We are happy to have completed another long-term project in the form of a new book, Training for the Uphill Athlete. With so many people successfully using Training for the New Alpinism for climbing and many other mountain sports, we thought we’d take a moment to share the WHY of writing this new book.
Scott Johnston: Back in 2010 when Steve proposed to me that we write down what we learned from our collaboration on Steve’s training during his climbing career, I instantly dismissed the idea. My comments, roughly in this order, were: 1) We’d be lucky to sell a thousand copies because no one cares, and 2) Climbers don’t want to train anyway. As you probably know, he convinced me to try, and initially I think we both envisioned a pamphlet stapled in one corner.
Ten years later and we’ve sold well over 50,00 copies of Training for the New Alpinism and we have earned over 150 5-star reviews from our readers on Amazon. We’ve helped many climbers rethink how they prepare for their climbs and improve not only their performance, but more importantly, their experience.
Steve House: One thing about Training for the New Alpinism that took us by surprise was the “off-label” use of our book by a wide range of athletes. This was first brought to my attention when Kilian Jornet posted a photo of that book on Instagram and Facebook with a paragraph about how well our book translated to training for ski mountaineering and mountain running. I reached out to Kilian and that began a conversation between the three of us. Eventually Kilian and I connected to try doing an enchainment in the Alps. We were mostly thwarted by very bad weather with heavy rain and snow in September. So we hung out in my van talking training, and squeezed in one quick peak before the storms renewed. The cover image from our new book, fittingly, comes from that one climb, a scramble of the South Ridge of Täschorn.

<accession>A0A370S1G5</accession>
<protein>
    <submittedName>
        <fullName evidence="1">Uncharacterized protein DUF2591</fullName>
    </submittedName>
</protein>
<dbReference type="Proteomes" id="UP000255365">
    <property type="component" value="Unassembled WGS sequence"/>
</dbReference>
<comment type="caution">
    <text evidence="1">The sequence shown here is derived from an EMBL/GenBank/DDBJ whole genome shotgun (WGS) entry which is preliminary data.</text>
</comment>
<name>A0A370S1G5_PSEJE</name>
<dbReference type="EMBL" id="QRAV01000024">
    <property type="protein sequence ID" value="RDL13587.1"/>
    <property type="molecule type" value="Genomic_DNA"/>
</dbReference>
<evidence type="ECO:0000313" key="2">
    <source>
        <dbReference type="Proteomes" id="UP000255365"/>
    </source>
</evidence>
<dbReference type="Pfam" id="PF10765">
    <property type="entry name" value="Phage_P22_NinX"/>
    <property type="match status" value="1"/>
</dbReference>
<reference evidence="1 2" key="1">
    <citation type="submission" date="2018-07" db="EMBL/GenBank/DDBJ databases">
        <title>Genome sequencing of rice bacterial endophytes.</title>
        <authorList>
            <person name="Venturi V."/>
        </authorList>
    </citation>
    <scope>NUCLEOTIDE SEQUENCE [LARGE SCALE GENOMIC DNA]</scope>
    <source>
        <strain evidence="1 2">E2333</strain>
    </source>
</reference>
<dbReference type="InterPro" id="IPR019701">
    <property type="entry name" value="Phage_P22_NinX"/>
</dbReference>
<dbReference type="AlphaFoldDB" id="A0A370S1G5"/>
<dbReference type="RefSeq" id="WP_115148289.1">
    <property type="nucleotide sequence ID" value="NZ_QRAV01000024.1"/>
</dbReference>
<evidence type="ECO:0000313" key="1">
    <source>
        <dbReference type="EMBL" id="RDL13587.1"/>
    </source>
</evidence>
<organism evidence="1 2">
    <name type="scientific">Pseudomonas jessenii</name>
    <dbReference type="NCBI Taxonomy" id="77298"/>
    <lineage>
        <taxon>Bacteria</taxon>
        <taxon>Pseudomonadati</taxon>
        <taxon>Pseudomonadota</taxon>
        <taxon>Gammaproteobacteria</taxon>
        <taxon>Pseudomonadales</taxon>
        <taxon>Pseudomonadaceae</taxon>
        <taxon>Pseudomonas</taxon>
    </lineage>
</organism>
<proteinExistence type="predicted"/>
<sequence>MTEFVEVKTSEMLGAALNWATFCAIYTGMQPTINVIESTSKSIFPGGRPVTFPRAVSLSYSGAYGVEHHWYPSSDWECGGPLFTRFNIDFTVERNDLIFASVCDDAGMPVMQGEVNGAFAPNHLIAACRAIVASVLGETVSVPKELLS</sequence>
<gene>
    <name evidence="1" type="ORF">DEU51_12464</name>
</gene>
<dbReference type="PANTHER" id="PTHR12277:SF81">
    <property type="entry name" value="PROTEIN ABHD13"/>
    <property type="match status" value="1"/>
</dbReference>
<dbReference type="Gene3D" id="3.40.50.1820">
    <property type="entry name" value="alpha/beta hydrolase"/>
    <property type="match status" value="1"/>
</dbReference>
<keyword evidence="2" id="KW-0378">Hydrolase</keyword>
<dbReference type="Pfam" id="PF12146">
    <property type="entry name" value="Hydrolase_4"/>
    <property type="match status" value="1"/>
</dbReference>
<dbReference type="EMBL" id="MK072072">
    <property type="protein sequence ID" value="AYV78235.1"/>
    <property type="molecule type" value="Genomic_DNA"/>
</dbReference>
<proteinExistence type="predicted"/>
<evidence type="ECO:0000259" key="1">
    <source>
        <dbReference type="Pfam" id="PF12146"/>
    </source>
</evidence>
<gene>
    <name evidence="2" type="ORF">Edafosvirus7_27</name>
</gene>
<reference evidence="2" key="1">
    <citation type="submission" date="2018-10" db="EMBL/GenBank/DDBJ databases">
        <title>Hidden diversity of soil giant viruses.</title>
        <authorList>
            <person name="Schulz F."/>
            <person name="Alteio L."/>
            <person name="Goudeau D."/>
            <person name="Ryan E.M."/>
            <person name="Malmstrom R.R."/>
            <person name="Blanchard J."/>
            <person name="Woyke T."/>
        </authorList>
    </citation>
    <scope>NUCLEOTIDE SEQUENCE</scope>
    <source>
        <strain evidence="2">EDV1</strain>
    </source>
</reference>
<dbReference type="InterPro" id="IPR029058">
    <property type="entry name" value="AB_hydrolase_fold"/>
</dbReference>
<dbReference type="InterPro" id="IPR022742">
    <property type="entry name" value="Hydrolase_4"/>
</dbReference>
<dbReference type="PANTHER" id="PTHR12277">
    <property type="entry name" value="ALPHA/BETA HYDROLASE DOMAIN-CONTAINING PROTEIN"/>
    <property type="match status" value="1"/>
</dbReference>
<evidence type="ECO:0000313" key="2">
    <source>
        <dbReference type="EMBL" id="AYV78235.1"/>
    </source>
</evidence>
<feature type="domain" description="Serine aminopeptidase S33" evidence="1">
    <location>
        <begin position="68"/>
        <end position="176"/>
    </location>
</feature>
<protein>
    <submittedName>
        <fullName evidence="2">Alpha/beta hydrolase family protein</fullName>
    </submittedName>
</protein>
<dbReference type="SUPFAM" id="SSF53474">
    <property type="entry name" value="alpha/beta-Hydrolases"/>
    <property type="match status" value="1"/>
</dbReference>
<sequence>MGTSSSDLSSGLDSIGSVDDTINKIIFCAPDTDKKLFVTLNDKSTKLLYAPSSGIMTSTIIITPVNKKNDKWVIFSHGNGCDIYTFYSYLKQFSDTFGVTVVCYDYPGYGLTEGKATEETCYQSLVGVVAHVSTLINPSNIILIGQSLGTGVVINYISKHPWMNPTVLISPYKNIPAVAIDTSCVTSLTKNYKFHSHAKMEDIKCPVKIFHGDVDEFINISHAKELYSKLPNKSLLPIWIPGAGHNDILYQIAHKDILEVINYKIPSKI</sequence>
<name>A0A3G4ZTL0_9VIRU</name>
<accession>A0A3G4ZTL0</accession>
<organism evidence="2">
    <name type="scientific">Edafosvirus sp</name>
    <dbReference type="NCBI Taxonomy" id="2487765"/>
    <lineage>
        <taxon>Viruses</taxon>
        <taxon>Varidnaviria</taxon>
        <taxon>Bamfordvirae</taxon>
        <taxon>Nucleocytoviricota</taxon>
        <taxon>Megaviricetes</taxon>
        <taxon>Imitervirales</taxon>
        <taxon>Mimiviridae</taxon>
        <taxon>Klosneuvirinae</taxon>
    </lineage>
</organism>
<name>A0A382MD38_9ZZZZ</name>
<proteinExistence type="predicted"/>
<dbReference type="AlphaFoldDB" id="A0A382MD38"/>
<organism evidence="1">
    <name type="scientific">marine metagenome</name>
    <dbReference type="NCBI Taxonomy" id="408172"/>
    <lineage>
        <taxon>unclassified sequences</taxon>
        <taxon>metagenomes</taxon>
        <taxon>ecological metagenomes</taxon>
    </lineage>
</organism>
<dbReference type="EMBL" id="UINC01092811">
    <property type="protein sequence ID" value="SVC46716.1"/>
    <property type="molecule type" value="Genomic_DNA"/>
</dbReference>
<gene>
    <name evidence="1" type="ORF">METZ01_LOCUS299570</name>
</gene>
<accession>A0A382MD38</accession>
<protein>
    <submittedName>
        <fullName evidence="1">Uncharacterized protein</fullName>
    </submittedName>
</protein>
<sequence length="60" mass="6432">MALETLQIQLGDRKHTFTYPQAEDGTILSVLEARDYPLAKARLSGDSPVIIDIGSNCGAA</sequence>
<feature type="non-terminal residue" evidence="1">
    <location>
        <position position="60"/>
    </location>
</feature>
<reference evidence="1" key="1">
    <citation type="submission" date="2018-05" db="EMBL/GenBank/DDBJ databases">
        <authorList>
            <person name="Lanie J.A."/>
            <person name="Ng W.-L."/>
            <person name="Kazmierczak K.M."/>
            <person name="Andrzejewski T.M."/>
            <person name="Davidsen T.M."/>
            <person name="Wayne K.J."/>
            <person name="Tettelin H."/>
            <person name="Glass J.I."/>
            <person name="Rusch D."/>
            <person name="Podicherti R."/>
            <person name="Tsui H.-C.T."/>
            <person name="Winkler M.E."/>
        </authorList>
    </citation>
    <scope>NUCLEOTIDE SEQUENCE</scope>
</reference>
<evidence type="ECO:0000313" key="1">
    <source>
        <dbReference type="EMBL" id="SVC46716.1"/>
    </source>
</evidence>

Scott: We know that training for any endurance sport needs to adhere to certain fundamental principles. We come right out and say that several times in Training for the New Alpinism. We reference that same idea in many articles on our website. We’re not inventing anything new in sport training. We’re applying conventional training knowledge within the context of mountain sports. The concept that a high aerobic capacity provides the support for every endurance event longer then 2 minutes is taken for granted in conventional endurance sports. One important thing for self-coached athletes to realize is that for very long-duration events, like mountaineering and alpinism, the aerobic base training is not only the supporting training but also the sport-specific training. That’s because those events are so long and relatively slow that they rely almost exclusively on the aerobic system’s ability to crank out a steady flow of ATP to power the muscles at low to moderate intensities for hours and even days at a time.
This gets us to the heart of one of the primary reasons we wrote Training for the Uphill Athlete. Training becomes more complicated for shorter and more intense events. I have coached several World Cup–level athletes for the cross-country ski sprint, an event that lasts only 3–5 minutes. This is similar to the skimo sprint event. And a vertical-gain skimo or running race may be as short as 25–30 minutes. Even a 50K running race will likely require several periods of sustained high output for 20–45 minutes over the course of a few hours. The energy systems for these types of events, while sharing a great deal with alpinism, also have some significant differences. For them the event-specific training that stands atop the aerobic base must be different from what a mountaineer would use if you hope to optimize performance.